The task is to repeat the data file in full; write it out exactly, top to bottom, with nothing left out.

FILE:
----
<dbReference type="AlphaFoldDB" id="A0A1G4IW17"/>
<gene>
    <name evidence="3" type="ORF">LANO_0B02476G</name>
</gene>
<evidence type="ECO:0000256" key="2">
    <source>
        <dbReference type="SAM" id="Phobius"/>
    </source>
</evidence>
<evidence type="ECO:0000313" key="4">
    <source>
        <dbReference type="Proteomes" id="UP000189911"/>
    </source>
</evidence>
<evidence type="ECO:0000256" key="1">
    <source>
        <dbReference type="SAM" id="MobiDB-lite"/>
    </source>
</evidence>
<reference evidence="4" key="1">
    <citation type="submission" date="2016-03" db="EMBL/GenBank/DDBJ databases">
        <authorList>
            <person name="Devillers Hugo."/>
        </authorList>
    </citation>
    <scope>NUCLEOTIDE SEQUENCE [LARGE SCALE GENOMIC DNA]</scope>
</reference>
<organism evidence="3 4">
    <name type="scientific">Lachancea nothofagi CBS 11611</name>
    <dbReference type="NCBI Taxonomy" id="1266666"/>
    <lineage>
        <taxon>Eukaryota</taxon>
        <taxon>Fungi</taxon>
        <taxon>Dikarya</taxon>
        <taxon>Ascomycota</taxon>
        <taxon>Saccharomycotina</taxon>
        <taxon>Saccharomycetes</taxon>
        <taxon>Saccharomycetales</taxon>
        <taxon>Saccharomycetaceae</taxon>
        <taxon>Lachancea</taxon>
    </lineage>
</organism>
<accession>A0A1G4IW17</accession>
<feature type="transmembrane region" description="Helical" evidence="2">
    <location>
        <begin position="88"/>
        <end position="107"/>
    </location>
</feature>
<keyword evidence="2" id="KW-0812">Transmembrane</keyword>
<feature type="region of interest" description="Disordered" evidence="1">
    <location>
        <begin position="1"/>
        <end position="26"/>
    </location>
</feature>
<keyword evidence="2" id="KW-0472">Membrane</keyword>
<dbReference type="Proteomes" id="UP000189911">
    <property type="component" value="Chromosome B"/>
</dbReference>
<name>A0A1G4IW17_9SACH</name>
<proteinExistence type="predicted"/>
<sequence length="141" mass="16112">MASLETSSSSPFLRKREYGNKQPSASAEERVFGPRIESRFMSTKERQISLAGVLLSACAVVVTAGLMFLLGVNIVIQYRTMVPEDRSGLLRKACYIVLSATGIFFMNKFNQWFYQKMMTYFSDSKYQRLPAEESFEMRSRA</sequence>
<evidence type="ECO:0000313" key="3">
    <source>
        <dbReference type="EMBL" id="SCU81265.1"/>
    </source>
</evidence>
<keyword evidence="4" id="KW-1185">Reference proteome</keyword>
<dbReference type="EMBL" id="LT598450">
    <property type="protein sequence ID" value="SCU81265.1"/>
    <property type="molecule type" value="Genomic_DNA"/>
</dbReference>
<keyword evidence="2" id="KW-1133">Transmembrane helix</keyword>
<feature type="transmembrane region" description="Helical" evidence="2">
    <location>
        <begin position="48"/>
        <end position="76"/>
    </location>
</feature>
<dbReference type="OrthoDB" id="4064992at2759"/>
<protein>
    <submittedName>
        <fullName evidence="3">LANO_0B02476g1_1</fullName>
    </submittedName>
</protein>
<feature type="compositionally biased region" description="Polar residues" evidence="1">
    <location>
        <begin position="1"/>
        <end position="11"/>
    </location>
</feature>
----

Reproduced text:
<dbReference type="AlphaFoldDB" id="A0A1G4IW17"/>
<gene>
    <name evidence="3" type="ORF">LANO_0B02476G</name>
</gene>
<evidence type="ECO:0000256" key="2">
    <source>
        <dbReference type="SAM" id="Phobius"/>
    </source>
</evidence>
<evidence type="ECO:0000313" key="4">
    <source>
        <dbReference type="Proteomes" id="UP000189911"/>
    </source>
</evidence>
<evidence type="ECO:0000256" key="1">
    <source>
        <dbReference type="SAM" id="MobiDB-lite"/>
    </source>
</evidence>
<reference evidence="4" key="1">
    <citation type="submission" date="2016-03" db="EMBL/GenBank/DDBJ databases">
        <authorList>
            <person name="Devillers Hugo."/>
        </authorList>
    </citation>
    <scope>NUCLEOTIDE SEQUENCE [LARGE SCALE GENOMIC DNA]</scope>
</reference>
<organism evidence="3 4">
    <name type="scientific">Lachancea nothofagi CBS 11611</name>
    <dbReference type="NCBI Taxonomy" id="1266666"/>
    <lineage>
        <taxon>Eukaryota</taxon>
        <taxon>Fungi</taxon>
        <taxon>Dikarya</taxon>
        <taxon>Ascomycota</taxon>
        <taxon>Saccharomycotina</taxon>
        <taxon>Saccharomycetes</taxon>
        <taxon>Saccharomycetales</taxon>
        <taxon>Saccharomycetaceae</taxon>
        <taxon>Lachancea</taxon>
    </lineage>
</organism>
<accession>A0A1G4IW17</accession>
<feature type="transmembrane region" description="Helical" evidence="2">
    <location>
        <begin position="88"/>
        <end position="107"/>
    </location>
</feature>
<keyword evidence="2" id="KW-0812">Transmembrane</keyword>
<feature type="region of interest" description="Disordered" evidence="1">
    <location>
        <begin position="1"/>
        <end position="26"/>
    </location>
</feature>
<keyword evidence="2" id="KW-0472">Membrane</keyword>
<dbReference type="Proteomes" id="UP000189911">
    <property type="component" value="Chromosome B"/>
</dbReference>
<name>A0A1G4IW17_9SACH</name>
<proteinExistence type="predicted"/>
<sequence length="141" mass="16112">MASLETSSSSPFLRKREYGNKQPSASAEERVFGPRIESRFMSTKERQISLAGVLLSACAVVVTAGLMFLLGVNIVIQYRTMVPEDRSGLLRKACYIVLSATGIFFMNKFNQWFYQKMMTYFSDSKYQRLPAEESFEMRSRA</sequence>
<evidence type="ECO:0000313" key="3">
    <source>
        <dbReference type="EMBL" id="SCU81265.1"/>
    </source>
</evidence>
<keyword evidence="4" id="KW-1185">Reference proteome</keyword>
<dbReference type="EMBL" id="LT598450">
    <property type="protein sequence ID" value="SCU81265.1"/>
    <property type="molecule type" value="Genomic_DNA"/>
</dbReference>
<keyword evidence="2" id="KW-1133">Transmembrane helix</keyword>
<feature type="transmembrane region" description="Helical" evidence="2">
    <location>
        <begin position="48"/>
        <end position="76"/>
    </location>
</feature>
<dbReference type="OrthoDB" id="4064992at2759"/>
<protein>
    <submittedName>
        <fullName evidence="3">LANO_0B02476g1_1</fullName>
    </submittedName>
</protein>
<feature type="compositionally biased region" description="Polar residues" evidence="1">
    <location>
        <begin position="1"/>
        <end position="11"/>
    </location>
</feature>